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Jaundice In Newborns

WHAT YOU NEED TO KNOW:

Jaundice is yellowing of your newborn's eyes and skin. It is caused by too much bilirubin in the blood. Bilirubin is a yellow substance found in red blood cells. It is released when the body breaks down old red blood cells. Bilirubin usually leaves the body through bowel movements. Jaundice happens because your newborn's body breaks down cells correctly, but it cannot remove the bilirubin. Jaundice is common in newborns. It usually happens during the first week of life.

WHILE YOU ARE HERE:

Informed consent

is a legal document that explains the tests, treatments, or procedures that your child may need. Informed consent means you understand what will be done and can make decisions about what you want. You give your permission when you sign the consent form. You can have someone sign this form for you if you are not able to sign it. You have the right to understand your child's medical care in words you know. Before you sign the consent form, understand the risks and benefits of what will be done to your child. Make sure all of your questions are answered.

An IV

is a small tube placed in your child's vein that is used to give him medicine or liquids.

Vital signs:

Caregivers will check your child's blood pressure, heart rate, breathing rate, and temperature. They will also ask you or your child about his pain. These vital signs give caregivers information about your child's current health.

Daily weight:

Your newborn will be weighed daily to make sure he or she is not losing weight. Weight loss may be a sign that your newborn is dehydrated.

Feeding:

Breastfeed your newborn as early and as often as possible. Talk to your newborn's healthcare provider about using formula along with breast milk if you do not produce enough breast milk alone. Look for signs of thirst in your newborn, such as lip smacking and restlessness. Try to breastfeed 8 to 12 times daily for the first few days to boost your milk supply. Ask your healthcare provider for help if you have trouble breastfeeding.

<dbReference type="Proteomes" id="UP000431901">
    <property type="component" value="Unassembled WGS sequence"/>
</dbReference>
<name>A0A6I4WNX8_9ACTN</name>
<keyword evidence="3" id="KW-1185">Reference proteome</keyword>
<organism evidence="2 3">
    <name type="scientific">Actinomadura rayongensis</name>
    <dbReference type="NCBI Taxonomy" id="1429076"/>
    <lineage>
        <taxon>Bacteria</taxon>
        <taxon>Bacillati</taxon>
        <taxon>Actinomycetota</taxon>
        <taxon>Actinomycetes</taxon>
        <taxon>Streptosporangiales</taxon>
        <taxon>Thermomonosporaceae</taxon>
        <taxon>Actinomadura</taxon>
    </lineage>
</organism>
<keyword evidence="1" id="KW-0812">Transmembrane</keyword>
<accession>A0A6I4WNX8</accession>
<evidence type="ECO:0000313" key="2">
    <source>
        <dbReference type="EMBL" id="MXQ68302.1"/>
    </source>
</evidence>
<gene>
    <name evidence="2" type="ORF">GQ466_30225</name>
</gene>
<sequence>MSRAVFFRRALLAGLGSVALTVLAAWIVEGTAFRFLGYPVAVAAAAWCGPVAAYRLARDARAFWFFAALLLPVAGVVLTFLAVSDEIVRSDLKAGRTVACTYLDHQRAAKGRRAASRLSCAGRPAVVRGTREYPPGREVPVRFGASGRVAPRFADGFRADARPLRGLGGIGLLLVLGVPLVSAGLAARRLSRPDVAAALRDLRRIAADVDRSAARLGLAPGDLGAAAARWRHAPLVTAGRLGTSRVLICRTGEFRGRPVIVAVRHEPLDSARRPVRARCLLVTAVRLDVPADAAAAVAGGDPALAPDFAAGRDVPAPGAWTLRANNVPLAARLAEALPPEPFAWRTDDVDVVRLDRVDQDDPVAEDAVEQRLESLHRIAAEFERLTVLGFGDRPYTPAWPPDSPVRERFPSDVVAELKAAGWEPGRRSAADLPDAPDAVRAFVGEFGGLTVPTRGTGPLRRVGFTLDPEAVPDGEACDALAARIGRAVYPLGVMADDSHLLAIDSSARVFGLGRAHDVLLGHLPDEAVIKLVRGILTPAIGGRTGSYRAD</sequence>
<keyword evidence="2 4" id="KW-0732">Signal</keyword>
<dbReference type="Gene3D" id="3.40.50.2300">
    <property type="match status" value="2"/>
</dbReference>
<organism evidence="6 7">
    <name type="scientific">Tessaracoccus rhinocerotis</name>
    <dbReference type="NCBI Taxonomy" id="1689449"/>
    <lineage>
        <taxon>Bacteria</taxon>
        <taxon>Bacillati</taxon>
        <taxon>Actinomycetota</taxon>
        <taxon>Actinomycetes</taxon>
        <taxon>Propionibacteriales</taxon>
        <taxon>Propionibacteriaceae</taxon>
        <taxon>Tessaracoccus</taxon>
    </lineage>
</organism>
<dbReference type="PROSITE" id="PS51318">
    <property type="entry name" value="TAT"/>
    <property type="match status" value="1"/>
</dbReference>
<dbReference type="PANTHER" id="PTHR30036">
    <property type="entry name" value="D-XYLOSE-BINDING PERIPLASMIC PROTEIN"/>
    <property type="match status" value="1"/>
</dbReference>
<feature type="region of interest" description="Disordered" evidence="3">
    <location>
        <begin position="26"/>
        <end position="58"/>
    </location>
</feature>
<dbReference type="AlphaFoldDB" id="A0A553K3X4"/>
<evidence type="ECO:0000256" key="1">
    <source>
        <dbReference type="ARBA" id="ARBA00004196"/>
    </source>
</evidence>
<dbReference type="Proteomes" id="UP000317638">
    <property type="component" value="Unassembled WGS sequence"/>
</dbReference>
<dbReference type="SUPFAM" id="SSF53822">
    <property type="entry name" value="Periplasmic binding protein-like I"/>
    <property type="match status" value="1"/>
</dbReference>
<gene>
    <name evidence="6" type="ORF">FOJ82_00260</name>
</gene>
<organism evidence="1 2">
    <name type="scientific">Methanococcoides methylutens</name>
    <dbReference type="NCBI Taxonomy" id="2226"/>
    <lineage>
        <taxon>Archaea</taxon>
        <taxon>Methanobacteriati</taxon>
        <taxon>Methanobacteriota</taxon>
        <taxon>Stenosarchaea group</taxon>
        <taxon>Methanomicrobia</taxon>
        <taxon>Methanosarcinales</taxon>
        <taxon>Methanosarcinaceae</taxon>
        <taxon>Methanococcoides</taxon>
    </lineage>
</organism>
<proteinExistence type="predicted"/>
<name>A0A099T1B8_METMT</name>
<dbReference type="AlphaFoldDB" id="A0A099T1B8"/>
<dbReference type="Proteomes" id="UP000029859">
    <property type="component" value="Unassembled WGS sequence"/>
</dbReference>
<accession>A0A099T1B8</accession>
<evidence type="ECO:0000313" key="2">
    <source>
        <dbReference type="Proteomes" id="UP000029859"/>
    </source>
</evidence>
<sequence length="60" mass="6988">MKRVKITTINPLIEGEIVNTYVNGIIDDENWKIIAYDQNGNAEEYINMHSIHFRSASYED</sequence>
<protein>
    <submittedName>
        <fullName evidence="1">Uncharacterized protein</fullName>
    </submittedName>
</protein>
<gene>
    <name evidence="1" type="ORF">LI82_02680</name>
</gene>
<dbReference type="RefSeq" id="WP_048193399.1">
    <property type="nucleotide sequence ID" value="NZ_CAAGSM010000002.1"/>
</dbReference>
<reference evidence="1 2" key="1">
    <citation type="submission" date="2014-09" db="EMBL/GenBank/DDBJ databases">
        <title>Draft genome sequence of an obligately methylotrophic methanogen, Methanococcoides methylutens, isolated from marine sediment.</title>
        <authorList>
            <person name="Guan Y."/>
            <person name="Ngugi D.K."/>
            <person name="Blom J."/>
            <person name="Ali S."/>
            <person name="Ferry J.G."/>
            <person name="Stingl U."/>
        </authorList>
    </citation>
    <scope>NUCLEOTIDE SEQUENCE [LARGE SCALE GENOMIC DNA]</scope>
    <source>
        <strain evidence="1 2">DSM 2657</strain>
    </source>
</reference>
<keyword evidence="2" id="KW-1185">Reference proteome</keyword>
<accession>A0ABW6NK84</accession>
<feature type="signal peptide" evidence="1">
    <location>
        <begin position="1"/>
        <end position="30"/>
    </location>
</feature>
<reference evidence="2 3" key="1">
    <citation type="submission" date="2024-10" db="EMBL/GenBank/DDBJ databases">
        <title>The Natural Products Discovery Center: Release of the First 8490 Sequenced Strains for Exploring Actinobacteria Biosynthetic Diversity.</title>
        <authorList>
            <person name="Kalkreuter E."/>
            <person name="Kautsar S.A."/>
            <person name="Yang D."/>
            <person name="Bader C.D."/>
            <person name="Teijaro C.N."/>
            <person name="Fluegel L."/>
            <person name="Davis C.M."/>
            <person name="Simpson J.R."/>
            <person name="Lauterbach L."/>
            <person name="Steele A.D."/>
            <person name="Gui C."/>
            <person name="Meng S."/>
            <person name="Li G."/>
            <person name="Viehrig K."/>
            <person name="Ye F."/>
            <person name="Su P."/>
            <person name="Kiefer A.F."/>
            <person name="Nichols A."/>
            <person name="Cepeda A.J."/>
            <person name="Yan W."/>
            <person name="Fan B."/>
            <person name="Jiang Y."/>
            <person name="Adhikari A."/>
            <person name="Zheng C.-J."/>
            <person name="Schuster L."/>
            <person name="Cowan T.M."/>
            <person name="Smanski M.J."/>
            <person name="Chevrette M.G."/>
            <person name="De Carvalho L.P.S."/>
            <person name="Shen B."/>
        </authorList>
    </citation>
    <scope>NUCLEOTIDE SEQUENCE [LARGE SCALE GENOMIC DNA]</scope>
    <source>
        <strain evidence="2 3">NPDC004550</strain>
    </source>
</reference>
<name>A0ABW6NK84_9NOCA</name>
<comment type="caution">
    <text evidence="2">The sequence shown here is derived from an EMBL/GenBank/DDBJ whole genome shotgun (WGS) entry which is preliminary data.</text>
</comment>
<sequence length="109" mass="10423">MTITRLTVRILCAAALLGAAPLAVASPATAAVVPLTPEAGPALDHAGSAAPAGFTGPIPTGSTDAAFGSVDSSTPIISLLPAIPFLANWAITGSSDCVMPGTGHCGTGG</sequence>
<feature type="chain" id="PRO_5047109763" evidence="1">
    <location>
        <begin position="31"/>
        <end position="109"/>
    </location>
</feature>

Intake and output:

Healthcare providers may need to know how much liquid your newborn is drinking and urinating. Healthcare providers will weigh his or her diapers to see how much he or she is urinating. Do not throw away diapers before you ask a healthcare provider.

Blood tests:

Blood tests may be done to monitor your newborn's bilirubin level and to look for the cause of jaundice. These tests may be needed every few hours.

Treatment:

Your newborn may need any of the following if the bilirubin level in his or her blood becomes very high:

  • Phototherapy is a procedure that uses light to turn bilirubin into a form that your newborn's body can remove. One or more lights will be placed above your newborn. He or she will be placed on his or her back to absorb the most light. Your newborn may also lie on a flexible light pad, or his or her healthcare provider may wrap him or her in the light pad. Eye covers may be used to protect his or her eyes from the light.
  • Exchange transfusion is a procedure used to replace part of your newborn's blood with blood from a donor. This will be done if your newborn has severe jaundice.
  • Intravenous immunoglobulin is medicine given during phototherapy or exchange transfusion. Your newborn will receive the medicine if he or she has a blood disorder and his or her bilirubin continues to rise.

RISKS:

Too much bilirubin in your newborn's blood may lead to brain damage. The damage may cause disorders such as hearing loss and cerebral palsy. Rarely, severe jaundice may lead to breathing problems, uncontrolled seizures, and coma. Severe jaundice may be life-threatening.

CARE AGREEMENT:

You have the right to help plan your baby's care. Learn about your baby's health condition and how it may be treated. Discuss treatment options with your baby's caregivers to decide what care you want for your baby.

© 2017 Truven Health Analytics Inc. Information is for End User's use only and may not be sold, redistributed or otherwise used for commercial purposes. All illustrations and images included in CareNotes® are the copyrighted property of A.D.A.M., Inc. or Truven Health Analytics.

The above information is an educational aid only. It is not intended as medical advice for individual conditions or treatments. Talk to your doctor, nurse or pharmacist before following any medical regimen to see if it is safe and effective for you.

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